Traditional and basic potato kúkú is a very simple recipe made of 5 eggs to 2 large potatoes, plus grated onion and spices, mixed and fried in patties or all poured in the fry-pan, cut into wedges and flipped. But that is not how my Mother made it. She thought it was too plain and something was missing. She made ‘stuffed’ potato kúkús. I don’t know anyone else who could make stuffed potato kúkús. Each time she made them, she stuffed with different ingredients. I liked the meat filling best. Everyone wanted to know if my mother had a secret, why her kúkús didn’t fall apart while frying. I don’t think my Mom ever thought of it as her secret. That was just how she made them. To this day, neither my sister nor I know what her recipe was or how she made them. We never paid attention.
I made an attempt to see if I could make the ‘stuffed’ kúkú. The first time was a disaster. However, it turned out to be a great trial for me to learn where the problems were. This recipe uses only 1 egg and very little oil.
Stuffed Potato Kúkú | Kúkú Sibzamini túpór کوکو سیبزمینی توپر
Recipe by: Fae’s Twist & Tango (fae-magazine.com)
For the potato kúkú
• 2 large (700 g) high starch potatoes (russet potatoes)
• ½ tsp salt
• 1/8 tsp ground black pepper
• pinch turmeric
• 1 large egg
• 2 ~ 3 Tbsp vegetable oil
For the stuffing
(For vegetarian, fill with mushrooms, butternut squash or your own creation… and don’t forget caramelized onion!.)
• 1 Tbsp vegetable oil
• 200 g / 7 oz ground beef or turkey
• ½ small onion, finely chopped
• 5 cm medium-sized carrot, chopped finely or grated (for color)
• ¾ ~ 1 cup water
• seasoning: ½ tsp each of – salt, cumin, tomato paste, hot pepper paste, Italian bread crumbs, minced parsley stems
For the potato kúkú
◊ Boil the potatoes with skin until a thin, sharp knife goes through like going through butter.
Peel the skin and mash the potatoes in a microwave-safe bowl. Add salt, pepper, turmeric and mix well.
Cover the bowl with paper towel and microwave for 2 minutes. With a silicone spatula, scraping the sides of the bowl, fluff the mashed potatoes. Repeat this 2 more time. Microwaving process evaporates excess liquid in the potatoes, almost by 200g, so that the patties do not fall apart during frying. Let the mashed potatoes cool down.
For the stuffing
◊ While the potatoes are cooking… Heat a small sauce pan on medium-high and add oil. When hot, add meat and onion and saute until the meat starts browning. Lower heat to medium, add carrot, water, and cook for 15 minutes. Lower heat to medium-low, add all seasoning ingredients, mix well and cook for another 15 minutes or longer, until all liquid has evaporated but not scorched.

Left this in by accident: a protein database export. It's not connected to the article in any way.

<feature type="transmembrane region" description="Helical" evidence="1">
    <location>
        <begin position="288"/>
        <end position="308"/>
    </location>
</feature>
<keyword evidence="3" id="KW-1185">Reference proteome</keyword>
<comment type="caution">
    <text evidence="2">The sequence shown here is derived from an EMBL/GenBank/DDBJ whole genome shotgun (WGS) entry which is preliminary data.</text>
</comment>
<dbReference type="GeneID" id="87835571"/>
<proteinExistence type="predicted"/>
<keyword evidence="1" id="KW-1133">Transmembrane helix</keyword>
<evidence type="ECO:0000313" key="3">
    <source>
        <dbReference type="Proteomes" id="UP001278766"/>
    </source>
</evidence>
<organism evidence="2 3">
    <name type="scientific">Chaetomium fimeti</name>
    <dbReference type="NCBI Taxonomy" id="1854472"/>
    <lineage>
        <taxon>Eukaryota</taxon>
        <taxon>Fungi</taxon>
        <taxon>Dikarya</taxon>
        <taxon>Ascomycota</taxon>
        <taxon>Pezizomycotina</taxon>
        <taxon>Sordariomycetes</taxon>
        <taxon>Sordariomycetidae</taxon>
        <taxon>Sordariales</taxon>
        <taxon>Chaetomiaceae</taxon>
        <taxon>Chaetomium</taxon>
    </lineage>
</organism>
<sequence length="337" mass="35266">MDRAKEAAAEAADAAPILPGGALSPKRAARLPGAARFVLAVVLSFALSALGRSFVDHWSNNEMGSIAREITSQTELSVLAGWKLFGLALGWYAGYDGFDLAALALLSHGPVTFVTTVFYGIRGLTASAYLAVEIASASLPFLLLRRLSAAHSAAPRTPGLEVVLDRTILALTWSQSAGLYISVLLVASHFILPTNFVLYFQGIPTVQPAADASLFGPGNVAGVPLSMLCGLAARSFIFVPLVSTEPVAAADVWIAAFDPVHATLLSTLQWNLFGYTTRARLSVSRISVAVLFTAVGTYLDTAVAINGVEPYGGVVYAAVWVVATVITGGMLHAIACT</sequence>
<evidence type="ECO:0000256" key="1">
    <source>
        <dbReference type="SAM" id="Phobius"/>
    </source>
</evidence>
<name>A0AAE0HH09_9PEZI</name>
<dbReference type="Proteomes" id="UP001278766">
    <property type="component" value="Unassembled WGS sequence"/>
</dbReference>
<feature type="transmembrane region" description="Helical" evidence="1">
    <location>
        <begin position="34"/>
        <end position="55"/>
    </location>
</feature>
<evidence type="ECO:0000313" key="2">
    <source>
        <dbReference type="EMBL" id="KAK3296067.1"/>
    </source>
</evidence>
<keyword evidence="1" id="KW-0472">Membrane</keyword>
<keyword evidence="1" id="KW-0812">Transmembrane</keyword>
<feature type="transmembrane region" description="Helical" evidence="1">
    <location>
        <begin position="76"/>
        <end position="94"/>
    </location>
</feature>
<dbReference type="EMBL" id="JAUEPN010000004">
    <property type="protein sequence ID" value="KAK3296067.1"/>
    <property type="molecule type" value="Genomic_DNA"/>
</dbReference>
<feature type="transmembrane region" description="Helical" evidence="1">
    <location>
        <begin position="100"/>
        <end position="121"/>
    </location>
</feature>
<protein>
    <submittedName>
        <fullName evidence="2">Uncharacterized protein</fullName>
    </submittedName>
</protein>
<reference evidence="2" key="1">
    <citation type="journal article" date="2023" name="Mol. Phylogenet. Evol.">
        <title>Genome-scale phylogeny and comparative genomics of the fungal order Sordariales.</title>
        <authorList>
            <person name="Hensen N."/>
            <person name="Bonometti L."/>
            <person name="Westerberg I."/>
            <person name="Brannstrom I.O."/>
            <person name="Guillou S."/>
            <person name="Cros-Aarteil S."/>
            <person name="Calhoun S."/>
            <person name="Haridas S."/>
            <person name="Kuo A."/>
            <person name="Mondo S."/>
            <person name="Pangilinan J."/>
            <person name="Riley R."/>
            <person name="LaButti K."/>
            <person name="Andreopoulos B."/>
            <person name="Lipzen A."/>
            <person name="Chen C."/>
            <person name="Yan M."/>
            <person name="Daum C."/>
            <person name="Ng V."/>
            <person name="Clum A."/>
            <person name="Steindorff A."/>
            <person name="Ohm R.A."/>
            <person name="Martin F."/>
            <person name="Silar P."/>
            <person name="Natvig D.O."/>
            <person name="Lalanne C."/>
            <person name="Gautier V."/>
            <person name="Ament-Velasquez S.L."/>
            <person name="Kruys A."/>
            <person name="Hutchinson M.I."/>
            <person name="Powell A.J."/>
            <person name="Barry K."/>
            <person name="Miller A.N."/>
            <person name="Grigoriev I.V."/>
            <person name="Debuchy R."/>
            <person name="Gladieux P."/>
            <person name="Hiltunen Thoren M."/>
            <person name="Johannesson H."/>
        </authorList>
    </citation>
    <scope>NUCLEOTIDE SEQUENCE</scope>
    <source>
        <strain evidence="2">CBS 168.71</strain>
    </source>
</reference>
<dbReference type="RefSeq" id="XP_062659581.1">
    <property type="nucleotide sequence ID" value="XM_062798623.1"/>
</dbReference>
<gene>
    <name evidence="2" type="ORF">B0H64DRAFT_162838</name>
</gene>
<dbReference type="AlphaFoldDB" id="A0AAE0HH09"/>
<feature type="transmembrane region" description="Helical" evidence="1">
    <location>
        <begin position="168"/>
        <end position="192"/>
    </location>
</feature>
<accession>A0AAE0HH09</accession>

To make stuffed kúkús
◊ In a small bowl, beat the egg briefly with a fork and add to the cooled mashed potatoes. Mix well with the spatula. Make 8 equal, tight balls.
◊ Note the photo below: Flatten a ball on your palm (not too thin) and form a reservoir. Put on a plate/board. Add a ball of meat mixture (as much as fits, no more than ¼ of the meat) Make another reservoir and place it as a lid. Press the edges to tightly seal the rim. Don’t press the center of the patties. Make three more patties.
◊ Note the photo below: In a fry-pan, eye-ball and add 2 ~ 3 Tbsp oil. Heat the oil on medium. When oil is hot, place two patties (not all 4 as space is needed to flip carefully). Two flat, large spatulas are needed. When one side is browned, holding one spatula in each hand, carefully lift one patty and flip it onto the other spatula. Then, using the first spatula, push/slide the patty into the oil to brown the other side.
◊ Serve with Persian vegetable pickles and/or a generous amount of salad.
~ ! نوش جان • Noushe jan! ~
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 Potato starch content varies, which affects the texture in cooking:
♦ High-starch potatoes, such as russets, have a light, mealy texture. Once boiled, they are ideal for mashing.
♦ Medium-starch potatoes, such as Finnish yellow and Yukon gold, contain more moisture so they don’t fall apart quite as easily as high-starch potatoes.
♦ Low-starch potatoes, such as round red, round white, and new potatoes, are often called waxy potatoes. They hold their shape better than other potatoes when boiled, making them perfect for potato salads or tossing with seasoned butter as a side dish.
 When parsley leaves are used for cooking, don’t discard the stems. Finely chop them and freeze them in sealed sandwich plastic bags for future cooking needs.
So, what’s cooking in your kitchen?